Find Minimum Swaps required for Bracket Balancing

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Given a string of 2N characters consisting of N '[' brackets and N ']' brackets, our target is to find the minimum number of swaps required to make the set of brackets balanced.

We will solve this in two approaches:

  • Naive approach O(N^2) time
  • Efficient approach O(N) time

Background on the problem statement

A bracket is considered to be any one of the following characters:(,),{,},[,or].
Two brackets are said to be matched pair if the opening bracket(i.e., (, [, or {) occurs to the left of a closing bracket(i.e., ),] or }) of the exact same type. There are three types of matched pairs of bracket: [],{}, and ().

A matching pair of brackets is not balanced if the set of brackets it encloses are not matched. For example, {[(])} is not balanced because the contents in between { and } are not balanced. The pair of square brackets encloses a single, unbalanced opening bracket, (, and the pair of paranthesis encloses a single, unbalanced closing sqaure bracket, ].

By this logic, we say a sequence of brackets is balanced if the following conditions are met:

  • It contains no unmatched brackets.
  • The subset of brackets enclosed within the confines of a matched pair of brackets is also a matched pair of brackets.

Examples of balanced brackets:


Examples of unbalanced brackets:



You are given a string of 2N characters consisting of N '[' brackets and N ']' brackets. Our target is to find the minimum number of swaps required to make the set of brackets balanced.


Output: 2
First Swap: Position 3 and 4
Second swap: Position 5 and 6

Another example:

Input: [[][]]
Output: 0
String is already balanced.

Naive Algorithm O(N^2)

The steps involved in the naive approach are:

  • Initialize sum=0 where sum stores result.

  • Go through the string maintaining a count of the number of '[' brackets encountered. Reduce this count when we encounter a ']' character.

  • If the count hits negative, then we must start balancing the string.

  • Let index 'i' represents the position we are at. We now move forward to the next '[' at index j. Increase sum by j-i.

  • Move the '[' at position j, to position i and shift all other characters to the right.

  • Set the count back to 0 and continue traversing the string. At the end 'sum' will have the required value.

Optimized Approach O(N)

The steps and key idea of solving this in linear time are:

  • We can initially go through the string and store the positions of '[' in a vector say 'pos'.

  • Initialize 'p' to 0. We shall use p to traverse the vector 'pos'.

  • Similar to the naive approach, we maintain a count of encountered '[' brackets. When we encounter a '[' we increase the count, and increase 'p' by 1. When we encounter a ']' we decrease the count.

  • If the count ever goes negative, this mean we must start swapping. The element pos[p] tells us the index of the next '['. We increase the sum by pos[p]-i, where i is the current index. We can swap the elements in the current index and pos[p] and reset count to 0.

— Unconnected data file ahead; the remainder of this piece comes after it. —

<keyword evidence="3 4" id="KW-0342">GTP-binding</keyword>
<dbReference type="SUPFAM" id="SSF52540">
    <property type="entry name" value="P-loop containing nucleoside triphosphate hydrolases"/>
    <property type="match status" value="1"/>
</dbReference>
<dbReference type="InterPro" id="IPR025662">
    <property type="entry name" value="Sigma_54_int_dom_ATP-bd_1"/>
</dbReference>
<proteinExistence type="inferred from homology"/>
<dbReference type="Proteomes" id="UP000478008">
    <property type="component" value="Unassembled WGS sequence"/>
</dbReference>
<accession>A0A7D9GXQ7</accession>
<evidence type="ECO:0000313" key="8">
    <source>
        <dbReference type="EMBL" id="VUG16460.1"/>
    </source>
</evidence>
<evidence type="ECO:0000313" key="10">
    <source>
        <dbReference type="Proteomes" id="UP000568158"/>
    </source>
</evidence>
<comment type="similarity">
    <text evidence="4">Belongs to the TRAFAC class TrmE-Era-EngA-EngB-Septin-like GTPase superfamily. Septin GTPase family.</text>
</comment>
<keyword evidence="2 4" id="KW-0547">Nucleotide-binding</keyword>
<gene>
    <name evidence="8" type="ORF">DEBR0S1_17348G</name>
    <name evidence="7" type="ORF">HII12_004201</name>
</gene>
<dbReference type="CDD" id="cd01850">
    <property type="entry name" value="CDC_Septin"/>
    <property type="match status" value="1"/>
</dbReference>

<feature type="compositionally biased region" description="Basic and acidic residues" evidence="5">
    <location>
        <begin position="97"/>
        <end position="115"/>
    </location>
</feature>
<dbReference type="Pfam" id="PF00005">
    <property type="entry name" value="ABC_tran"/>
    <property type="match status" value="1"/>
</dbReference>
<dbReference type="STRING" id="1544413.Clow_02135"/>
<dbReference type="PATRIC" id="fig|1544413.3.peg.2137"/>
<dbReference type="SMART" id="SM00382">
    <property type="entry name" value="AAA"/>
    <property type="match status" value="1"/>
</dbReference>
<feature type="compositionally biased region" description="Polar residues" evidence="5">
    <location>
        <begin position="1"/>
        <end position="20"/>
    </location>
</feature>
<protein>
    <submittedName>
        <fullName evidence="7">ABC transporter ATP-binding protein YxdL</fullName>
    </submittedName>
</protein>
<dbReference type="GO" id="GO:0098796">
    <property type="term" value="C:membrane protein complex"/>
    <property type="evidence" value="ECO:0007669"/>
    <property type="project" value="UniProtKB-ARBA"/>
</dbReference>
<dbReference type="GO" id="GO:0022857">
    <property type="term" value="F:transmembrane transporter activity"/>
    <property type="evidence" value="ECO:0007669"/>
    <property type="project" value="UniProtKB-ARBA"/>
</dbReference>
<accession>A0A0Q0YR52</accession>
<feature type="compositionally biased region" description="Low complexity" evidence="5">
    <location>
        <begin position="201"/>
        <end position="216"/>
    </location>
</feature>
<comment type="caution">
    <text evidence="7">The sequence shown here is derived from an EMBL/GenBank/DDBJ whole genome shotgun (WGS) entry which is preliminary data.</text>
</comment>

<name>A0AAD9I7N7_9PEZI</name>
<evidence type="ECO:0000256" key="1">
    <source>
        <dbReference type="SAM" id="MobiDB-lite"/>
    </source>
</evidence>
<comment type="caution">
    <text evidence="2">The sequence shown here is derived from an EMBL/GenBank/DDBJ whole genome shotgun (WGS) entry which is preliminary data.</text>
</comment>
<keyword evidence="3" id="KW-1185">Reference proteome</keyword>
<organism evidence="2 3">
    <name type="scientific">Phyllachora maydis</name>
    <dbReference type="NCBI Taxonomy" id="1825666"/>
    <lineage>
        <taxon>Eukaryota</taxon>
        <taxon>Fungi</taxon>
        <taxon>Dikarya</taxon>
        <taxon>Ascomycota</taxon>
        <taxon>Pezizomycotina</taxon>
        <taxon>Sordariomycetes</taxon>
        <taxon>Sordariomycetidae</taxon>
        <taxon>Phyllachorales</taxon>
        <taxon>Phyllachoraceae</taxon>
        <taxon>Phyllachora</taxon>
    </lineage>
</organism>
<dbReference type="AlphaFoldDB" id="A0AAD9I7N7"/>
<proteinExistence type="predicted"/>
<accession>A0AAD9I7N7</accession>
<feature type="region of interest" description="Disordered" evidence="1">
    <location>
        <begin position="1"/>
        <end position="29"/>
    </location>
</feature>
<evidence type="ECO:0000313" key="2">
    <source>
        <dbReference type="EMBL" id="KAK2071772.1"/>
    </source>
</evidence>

This way we can find the minimum number of swaps required in linear time O(N)

Note that this optimized approach requires O(N) memory while the naive approach required constant O(1) memory. If memory is a constraint, the slower naive approach may be used.


     #include <bits/stdc++.h> 
     using namespace std; 

        // Function to calculate swaps required 
        long swapCount(string s) 
            // Keep track of '[' 
            vector<int> pos; 
            for (int i = 0; i < s.length(); ++i) 
                if (s[i] == '[') 

            int count = 0; // To count number of encountered '[' 
            int p = 0;  // To track position of next '[' in pos 
            long sum = 0; // To store result
            for (int i = 0; i < s.length(); ++i) 
                // Increment count and move p to next position 
                if (s[i] == '[') 
                else if (s[i] == ']') 
                // We have encountered an unbalanced part of string 
                if (count < 0) 
                    // Increment sum by number of swaps required 
                    // i.e. position of next '[' - current position 
                    sum += pos[p] - i; 
                    swap(s[i], s[pos[p]]); 

                    // Reset count to 1 
                    count = 1; 
            return sum; 

        // Driver code 
        int main() 
            string s = "[]][]["; 
            cout << swapCount(s) << "\n"; 

            s = "[[][]]"; 
            cout << swapCount(s) << "\n"; 
            return 0; 


Naive Approach-
Time Complexity- O(n^2)
Space Complexity- O(1)

Optimized Approach-
Time Complexity- O(n)
Space Complexity- O(n)